Vol 12, No 2 (2011): Practical Diabetology
Review article
Published online: 2011-08-05

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Fatty acid activated membrane receptor function and fat in the nutritional prevention of diabetes type 2

Danuta Rosołowska-Huszcz
Diabetologia Praktyczna 2011;12(2):42-51.

Abstract

The mechanisms of intracellular free fatty acid (FFA) effects on insulin secretion and signaling are known for many years, however, their effects exerted by extracellular route, via membrane receptors, have been recognized only recently. There are two main groups of membrane receptors activated by FFA: Toll like receptors (TLRs) engaged in nonspecific immunity, activated by bacterial and viral antigens and Gprotein coupled receptors (GPRs). Activation of TLR2 and 4 by saturated acids leads to activation of NFkB and induction of proinflammatory cytokines. Knockout of TLR2 or TLR4 protects from the effects of high fat diet — insulin resistance and beta-cell dysfunction. GPRs mediate insulinotropic effects of FFA exerted either directly on pancreatic beta cells (GPR- 40) or indirectly, in enteroendocrine cells, by stimulation of GLP-1 and GIP release (GPR-120). The effects of cholecystokinin, GLP-1 and GIP secretion through GPR-120 activation were shown for monounsaturated and polyunsaturated omega 3 fatty acids. In adipose tissue omega 3 fatty acids counteract the proinflammatory cytokine signaling and their synthesis. Short chain fatty acids utilize adipose GPR-43 for stimulation of leptin secretion and GPR-42 and 43 for stimulation of PYY and serotonin secretion by enteroendocrine cells. The intensive research of GPR ligands pharmacologically efficient in diabetes type 2 therapy are currently conducted. Comprehensive characterization of the effects of dietary fatty acids on GPR activation could enable the optimization of nutritional prevention and management of diabetes type 2.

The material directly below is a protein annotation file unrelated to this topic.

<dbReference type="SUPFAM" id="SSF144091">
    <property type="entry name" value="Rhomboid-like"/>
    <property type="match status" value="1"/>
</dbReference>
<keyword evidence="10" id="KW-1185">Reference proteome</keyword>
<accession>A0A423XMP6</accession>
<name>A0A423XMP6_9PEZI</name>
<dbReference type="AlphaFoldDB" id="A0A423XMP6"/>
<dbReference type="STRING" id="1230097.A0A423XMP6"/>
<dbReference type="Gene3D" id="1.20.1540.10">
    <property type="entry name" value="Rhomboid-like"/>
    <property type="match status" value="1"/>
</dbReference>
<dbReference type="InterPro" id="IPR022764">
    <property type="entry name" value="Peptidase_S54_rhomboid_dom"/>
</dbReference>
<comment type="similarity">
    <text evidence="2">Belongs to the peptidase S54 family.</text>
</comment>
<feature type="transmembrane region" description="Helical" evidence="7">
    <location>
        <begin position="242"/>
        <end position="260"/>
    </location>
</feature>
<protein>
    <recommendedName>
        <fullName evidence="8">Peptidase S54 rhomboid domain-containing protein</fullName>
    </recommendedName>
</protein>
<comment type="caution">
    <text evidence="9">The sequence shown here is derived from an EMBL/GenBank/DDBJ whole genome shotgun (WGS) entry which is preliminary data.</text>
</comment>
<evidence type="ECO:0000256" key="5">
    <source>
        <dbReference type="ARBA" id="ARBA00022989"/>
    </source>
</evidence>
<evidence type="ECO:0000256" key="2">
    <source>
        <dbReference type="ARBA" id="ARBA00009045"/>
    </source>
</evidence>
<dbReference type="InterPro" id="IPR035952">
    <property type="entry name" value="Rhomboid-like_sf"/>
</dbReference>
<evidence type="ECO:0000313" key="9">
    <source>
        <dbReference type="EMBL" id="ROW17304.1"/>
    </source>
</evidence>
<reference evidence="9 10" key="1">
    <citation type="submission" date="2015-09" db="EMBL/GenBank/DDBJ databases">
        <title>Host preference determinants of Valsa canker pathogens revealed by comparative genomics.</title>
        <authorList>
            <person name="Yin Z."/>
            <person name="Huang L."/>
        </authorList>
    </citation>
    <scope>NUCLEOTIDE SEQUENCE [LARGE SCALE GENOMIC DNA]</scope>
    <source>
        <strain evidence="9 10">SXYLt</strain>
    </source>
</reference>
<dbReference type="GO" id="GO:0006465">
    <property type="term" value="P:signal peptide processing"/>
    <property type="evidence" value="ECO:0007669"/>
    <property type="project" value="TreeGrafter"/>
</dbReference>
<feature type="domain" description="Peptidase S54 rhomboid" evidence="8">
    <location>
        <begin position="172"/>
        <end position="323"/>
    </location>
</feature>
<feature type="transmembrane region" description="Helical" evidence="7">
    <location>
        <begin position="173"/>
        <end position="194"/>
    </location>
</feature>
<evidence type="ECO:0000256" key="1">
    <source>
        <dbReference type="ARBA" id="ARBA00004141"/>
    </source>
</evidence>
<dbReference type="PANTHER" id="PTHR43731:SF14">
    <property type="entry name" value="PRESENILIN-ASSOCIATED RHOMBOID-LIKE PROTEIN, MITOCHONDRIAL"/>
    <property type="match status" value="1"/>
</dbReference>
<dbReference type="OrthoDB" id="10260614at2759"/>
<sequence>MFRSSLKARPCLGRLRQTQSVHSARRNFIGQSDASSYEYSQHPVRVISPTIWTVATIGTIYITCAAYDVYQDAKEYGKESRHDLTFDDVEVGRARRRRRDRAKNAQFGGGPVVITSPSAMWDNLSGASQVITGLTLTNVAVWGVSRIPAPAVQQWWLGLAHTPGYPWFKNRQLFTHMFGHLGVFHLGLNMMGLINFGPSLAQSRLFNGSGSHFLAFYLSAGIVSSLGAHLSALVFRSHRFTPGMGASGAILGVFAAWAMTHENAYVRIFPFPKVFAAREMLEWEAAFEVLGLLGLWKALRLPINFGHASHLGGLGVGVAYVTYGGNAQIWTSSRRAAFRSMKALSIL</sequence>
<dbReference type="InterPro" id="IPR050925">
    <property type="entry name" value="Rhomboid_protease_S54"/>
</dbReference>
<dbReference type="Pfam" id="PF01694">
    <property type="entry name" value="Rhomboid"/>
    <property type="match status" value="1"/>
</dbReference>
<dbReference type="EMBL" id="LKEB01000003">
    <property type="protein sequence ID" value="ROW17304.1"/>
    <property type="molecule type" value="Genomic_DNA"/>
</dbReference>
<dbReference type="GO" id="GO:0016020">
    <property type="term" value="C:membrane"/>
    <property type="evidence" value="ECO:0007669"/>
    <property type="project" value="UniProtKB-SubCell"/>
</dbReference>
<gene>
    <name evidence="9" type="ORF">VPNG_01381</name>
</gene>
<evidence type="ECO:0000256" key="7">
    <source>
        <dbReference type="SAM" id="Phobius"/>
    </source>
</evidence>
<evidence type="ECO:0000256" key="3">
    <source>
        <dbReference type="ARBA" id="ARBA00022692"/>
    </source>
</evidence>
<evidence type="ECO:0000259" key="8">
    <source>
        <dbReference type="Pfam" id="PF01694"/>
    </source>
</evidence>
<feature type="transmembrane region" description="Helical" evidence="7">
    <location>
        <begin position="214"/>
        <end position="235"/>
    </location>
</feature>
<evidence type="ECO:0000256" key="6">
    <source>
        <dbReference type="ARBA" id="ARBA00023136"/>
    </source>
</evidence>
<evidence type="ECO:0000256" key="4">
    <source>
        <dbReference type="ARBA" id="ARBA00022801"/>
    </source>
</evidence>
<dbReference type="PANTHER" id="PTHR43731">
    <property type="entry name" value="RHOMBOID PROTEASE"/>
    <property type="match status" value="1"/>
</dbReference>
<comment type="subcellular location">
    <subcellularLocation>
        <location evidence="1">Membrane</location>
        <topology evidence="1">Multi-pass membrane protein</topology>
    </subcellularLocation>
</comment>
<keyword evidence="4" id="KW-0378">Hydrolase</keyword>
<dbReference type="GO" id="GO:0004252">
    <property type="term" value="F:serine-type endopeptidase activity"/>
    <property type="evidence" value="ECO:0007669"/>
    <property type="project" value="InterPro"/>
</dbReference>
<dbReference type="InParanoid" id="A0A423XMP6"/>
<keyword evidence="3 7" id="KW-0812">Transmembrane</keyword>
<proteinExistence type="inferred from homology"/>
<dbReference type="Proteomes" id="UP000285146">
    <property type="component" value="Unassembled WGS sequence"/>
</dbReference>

(Diabet. Prakt. 2011; 12, 2: 42–51)

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